The Things a Brother Knows (Hardcover)

By Dana Reinhardt

Wendy Lamb Books, 9780375844553, 256pp.

Publication Date: September 14, 2010

Autumn 2010 Kids' Next List

“A story about war but more a story about sibling love. Levi's brother has returned from the Iraq War but has shut himself off from the world. Levi, the younger brother wants things to be the way it was before-but learns that before was just that. A tense, thought-provoking drama about the love of brothers and of the wounds of war not noticably present. Follow Boaz and Levi as they journey by foot from NYC to Washington, D.C.”
— Paula Primavera, Covered Treasures Bookstore, Monument, CO
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Description

The story of a young marine’s return from war in the Middle East and the psychological effects it has on his family.

Finally, Levi Katznelson’s older brother, Boaz, has returned. Boaz was a high school star who had it all and gave it up to serve in a war Levi can’t understand. Things have been on hold since Boaz left. With the help of his two best friends Levi has fumbled his way through high school, weary of his role as little brother to the hero.

But when Boaz walks through the front door after his tour of duty is over, Levi knows there’s something wrong. Boaz is home, safe. But Levi knows that his brother is not the same.

Maybe things will never return to normal. Then Boaz leaves again, and this time Levi follows him, determined to understand who his brother was, who he has become, and how to bring him home again.

Award-winning author Dana Reinhardt introduces readers to Levi, who has never known what he believes, and whose journey reveals truths only a brother knows.



About the Author

Dana Reinhardt lives in San Francisco with her husband and their two daughters. She is the author of A Brief Chapter in My Impossible Life, Harmless, and How to Build a House.

Visit her at www.danareinhardt.net.


Praise For The Things a Brother Knows

Starred Review, Kirkus Reviews, August 15, 2010:
"The emotional journey is leavened with humor and a little romance, but it moves toward the conclusion with an inevitability that grabs and doesn't let go. Every character contributes and brings a point of view that adds to a fuller picture of the personal consequences of war without being simplistically pro or anti. Powerful."

Starred Review, Publishers Weekly, August 30, 2010:
"With exceptional sensitivity, Reinhardt (How to Build a House) chronicles a soldier’s troubling homecoming, in this timely novel told from his younger brother’s point of view . . . Reinhardt personalizes a soldier’s traumas in terms civilians can understand. Levi’s growing comprehension of Boaz’s internal turmoil is gracefully and powerfully evoked."

Starred Review, Booklist, October 1, 2010:
"Reinhardt’s poignant story of a soldier coping with survivor’s guilt and trauma, and his Israeli American family’s struggle to understand and help, is timely and honest."



Conversation Starters from ReadingGroupChoices.com

  1. Boaz’s decision to join the Marines is completely unexpected. How does Boaz’s personal choice affect his entire family? In what ways does his return home bring the pain of Bo’s choice out in the open?
  2. Levi copes with the idol worship of his brother by the kids and adults at school while knowing that at home his brother is not doing well. What are Levi’s feelings toward Boaz since he has returned? Why are his feelings so conflicted?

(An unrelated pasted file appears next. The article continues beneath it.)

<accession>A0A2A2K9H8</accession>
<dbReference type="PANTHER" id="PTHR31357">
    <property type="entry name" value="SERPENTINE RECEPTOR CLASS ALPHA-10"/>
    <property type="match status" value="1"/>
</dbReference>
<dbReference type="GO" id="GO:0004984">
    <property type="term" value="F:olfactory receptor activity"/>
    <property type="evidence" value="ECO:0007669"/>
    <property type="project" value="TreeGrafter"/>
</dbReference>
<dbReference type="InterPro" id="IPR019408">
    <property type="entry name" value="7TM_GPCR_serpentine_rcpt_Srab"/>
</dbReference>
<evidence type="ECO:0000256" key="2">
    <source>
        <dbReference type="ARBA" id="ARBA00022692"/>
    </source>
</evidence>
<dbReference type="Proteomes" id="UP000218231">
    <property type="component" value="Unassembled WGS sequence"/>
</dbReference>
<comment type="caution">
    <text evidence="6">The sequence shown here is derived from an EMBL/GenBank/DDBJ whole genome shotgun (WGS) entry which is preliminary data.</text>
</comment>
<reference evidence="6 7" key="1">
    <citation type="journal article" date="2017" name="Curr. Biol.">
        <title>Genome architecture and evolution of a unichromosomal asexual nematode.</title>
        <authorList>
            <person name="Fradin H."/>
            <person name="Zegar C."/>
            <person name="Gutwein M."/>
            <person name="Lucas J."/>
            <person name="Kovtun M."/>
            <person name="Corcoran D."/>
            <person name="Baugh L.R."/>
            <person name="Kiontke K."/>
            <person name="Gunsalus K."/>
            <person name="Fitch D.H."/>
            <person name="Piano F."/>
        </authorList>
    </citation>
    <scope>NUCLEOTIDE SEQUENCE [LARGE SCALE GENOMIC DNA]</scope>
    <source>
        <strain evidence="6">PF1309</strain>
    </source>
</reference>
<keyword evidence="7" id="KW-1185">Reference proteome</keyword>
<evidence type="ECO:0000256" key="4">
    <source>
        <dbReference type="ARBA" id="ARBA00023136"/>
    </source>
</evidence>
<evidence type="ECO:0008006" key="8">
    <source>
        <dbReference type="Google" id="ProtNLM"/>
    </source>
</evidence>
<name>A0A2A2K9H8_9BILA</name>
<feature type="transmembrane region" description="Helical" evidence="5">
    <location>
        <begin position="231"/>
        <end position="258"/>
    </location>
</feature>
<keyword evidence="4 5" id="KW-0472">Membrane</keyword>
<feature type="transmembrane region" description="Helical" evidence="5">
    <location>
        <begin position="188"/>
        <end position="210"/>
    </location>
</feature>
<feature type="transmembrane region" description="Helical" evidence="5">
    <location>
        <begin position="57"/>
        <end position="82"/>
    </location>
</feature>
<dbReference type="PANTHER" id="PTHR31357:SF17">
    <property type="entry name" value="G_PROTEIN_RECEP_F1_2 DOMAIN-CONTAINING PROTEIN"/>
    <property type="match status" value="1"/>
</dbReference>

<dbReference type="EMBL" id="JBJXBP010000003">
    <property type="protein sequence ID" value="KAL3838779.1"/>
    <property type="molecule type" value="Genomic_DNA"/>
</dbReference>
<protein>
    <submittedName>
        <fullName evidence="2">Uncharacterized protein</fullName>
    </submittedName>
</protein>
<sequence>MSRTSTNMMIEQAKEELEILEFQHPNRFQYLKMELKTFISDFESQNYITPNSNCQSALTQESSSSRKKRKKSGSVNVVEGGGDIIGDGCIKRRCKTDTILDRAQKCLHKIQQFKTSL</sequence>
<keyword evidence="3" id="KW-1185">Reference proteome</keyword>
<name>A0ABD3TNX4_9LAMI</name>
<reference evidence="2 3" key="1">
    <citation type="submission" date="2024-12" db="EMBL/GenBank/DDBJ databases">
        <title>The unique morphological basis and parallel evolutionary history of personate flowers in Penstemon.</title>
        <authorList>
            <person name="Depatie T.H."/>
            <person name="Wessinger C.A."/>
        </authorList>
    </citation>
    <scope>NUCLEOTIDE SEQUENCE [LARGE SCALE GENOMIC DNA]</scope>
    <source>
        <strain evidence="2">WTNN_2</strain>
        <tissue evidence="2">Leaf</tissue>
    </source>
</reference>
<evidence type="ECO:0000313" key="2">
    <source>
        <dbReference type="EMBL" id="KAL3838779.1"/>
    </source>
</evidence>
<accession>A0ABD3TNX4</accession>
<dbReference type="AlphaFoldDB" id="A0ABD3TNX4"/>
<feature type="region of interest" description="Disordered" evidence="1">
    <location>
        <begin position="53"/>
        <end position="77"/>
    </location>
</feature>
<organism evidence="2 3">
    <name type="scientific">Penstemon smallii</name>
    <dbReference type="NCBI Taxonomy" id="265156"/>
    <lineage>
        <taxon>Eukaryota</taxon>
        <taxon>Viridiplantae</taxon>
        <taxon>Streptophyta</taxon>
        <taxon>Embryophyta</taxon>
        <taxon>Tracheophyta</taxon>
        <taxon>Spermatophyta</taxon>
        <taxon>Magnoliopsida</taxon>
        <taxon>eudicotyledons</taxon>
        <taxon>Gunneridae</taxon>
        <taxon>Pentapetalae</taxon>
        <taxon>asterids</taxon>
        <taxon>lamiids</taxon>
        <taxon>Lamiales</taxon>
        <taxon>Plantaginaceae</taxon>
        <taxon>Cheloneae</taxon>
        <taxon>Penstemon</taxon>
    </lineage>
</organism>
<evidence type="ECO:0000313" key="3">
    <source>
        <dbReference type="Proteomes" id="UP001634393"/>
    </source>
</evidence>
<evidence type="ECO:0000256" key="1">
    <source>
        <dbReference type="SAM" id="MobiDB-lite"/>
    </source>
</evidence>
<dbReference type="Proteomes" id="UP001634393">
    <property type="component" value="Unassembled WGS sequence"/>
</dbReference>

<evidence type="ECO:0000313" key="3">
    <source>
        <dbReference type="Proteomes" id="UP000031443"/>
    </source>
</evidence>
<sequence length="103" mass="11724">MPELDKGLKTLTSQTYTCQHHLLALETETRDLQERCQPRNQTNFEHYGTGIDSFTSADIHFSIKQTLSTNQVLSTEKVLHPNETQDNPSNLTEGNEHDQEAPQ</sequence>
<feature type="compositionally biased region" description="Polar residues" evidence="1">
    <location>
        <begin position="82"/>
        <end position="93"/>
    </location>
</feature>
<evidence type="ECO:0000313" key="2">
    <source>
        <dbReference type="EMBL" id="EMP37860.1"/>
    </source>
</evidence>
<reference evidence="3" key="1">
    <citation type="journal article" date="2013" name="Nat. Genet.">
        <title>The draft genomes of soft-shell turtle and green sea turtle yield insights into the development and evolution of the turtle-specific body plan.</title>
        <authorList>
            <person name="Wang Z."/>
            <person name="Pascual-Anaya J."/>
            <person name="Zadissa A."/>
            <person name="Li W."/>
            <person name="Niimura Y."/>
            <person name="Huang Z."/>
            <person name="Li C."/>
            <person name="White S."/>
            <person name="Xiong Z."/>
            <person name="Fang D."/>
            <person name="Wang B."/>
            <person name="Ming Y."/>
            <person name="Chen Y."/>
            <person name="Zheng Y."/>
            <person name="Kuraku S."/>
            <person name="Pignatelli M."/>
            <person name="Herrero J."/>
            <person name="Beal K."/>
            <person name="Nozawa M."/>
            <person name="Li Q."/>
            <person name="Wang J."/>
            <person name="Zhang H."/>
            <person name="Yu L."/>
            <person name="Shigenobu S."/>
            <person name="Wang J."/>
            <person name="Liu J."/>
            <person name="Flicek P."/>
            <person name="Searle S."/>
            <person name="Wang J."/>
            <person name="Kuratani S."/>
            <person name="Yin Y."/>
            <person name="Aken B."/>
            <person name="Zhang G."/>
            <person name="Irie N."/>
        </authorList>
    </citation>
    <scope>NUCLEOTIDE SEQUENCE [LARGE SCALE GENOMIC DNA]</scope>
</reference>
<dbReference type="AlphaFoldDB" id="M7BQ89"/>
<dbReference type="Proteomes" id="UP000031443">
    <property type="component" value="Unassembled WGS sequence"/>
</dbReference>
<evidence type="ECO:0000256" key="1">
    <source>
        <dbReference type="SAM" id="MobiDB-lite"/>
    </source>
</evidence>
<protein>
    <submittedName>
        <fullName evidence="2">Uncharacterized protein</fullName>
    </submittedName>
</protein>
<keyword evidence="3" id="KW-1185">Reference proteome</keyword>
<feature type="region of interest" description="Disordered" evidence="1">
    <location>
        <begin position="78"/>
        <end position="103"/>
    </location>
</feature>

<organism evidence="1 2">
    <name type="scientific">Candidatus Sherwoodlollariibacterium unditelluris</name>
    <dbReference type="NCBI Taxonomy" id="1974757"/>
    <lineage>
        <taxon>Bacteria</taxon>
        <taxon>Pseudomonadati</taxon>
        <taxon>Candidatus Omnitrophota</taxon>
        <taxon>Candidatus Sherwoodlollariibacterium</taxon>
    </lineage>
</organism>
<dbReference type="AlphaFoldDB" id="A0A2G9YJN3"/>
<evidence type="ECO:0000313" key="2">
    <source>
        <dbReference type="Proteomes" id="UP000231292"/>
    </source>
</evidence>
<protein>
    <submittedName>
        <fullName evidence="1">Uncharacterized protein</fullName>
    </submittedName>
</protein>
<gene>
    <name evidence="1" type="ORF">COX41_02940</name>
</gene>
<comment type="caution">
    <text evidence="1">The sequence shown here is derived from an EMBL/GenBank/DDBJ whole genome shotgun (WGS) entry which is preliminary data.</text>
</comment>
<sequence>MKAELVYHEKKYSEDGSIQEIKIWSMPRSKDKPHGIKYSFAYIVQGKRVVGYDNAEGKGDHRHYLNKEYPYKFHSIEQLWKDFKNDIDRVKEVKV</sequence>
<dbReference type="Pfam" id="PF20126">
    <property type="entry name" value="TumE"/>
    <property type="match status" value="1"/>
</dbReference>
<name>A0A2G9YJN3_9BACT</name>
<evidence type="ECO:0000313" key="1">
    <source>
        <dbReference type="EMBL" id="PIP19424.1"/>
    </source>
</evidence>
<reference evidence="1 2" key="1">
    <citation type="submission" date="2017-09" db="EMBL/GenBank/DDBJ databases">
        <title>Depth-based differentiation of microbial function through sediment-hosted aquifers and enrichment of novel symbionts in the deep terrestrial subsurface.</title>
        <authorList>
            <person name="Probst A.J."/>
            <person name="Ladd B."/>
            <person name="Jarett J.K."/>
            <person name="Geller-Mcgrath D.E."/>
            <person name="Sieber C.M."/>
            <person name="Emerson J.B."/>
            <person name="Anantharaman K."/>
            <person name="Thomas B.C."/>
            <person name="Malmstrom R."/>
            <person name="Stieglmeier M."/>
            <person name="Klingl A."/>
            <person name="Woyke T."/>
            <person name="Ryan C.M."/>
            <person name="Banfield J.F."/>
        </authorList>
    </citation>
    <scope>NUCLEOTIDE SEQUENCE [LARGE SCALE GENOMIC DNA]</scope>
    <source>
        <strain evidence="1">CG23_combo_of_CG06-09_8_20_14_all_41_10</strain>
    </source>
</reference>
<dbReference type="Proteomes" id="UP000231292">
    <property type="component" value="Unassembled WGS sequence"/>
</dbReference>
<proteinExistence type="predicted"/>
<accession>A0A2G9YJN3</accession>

3. How do Boaz’s parents react to his isolation? What attempts do they make to reach out to their son? How has Boaz’s change in personality affected their relationship?
  4. Zim and Pearl are so completely different, yet Levi considers them his best friends. How can they both be Levi’s best friends? What does Levi gain from each of their relationships? How do the three of them form such a cohesive team?
  5. Levi goes to Dov with his concern for his brother. How does Dov help Levi navigate the maze of his confusing emotions to help Boaz on his journey? What decision does Levi make as a result of his grandfather’s advice?
  6. Levi fears that Boaz’s journey is a cover-up for where he is really going. How does Levi know Boaz is lying? Why does the lie cause Levi so much concern?
  7. Before Boaz left for the war, Levi lived in his shadow—Bo was confident, good looking, at ease with people, funny, everything Levi wasn’t. When Boaz left, Levi wanted to live outside of his shadow. What does Levi mean when he says, “Shadows grow even bigger when cast from half a world away.”(p. 113)
  8. From the time Levi leaves on his journey to find Bo, Levi realizes that he has a choice: only he can choose his own path. How does Levi demonstrate his ultimate choice over his immediate desire? In Loren’s apartment, for example, he gets angry and wants to go home, but he chooses to sit down and listen. (p. 125) At what other times does he forego his impulses in favor of what is right? What is his ultimate choice? Does he reach his goal?
  9. What role does Celine play in helping Levi come to terms with the changes in Boaz? Why has she been able to help him when no one else has?
  10. From the time Boaz returns home until Levi finds himself with his brother in Philadelphia, Levi realizes he hasn’t taken the time to try to understand what Boaz has experienced. He looks up the Million Man March in Washington and realizes he isn’t pro or anti; he isn’t anything. What stand does Levi decide to take? When does Levi finally realize the stand he has taken?
  11. When Levi runs, he repeats to himself, “It’s a marathon, not a sprint.” (p. 78) How could Levi’s mantra be a thematic statement of The Things a Brother Knows?
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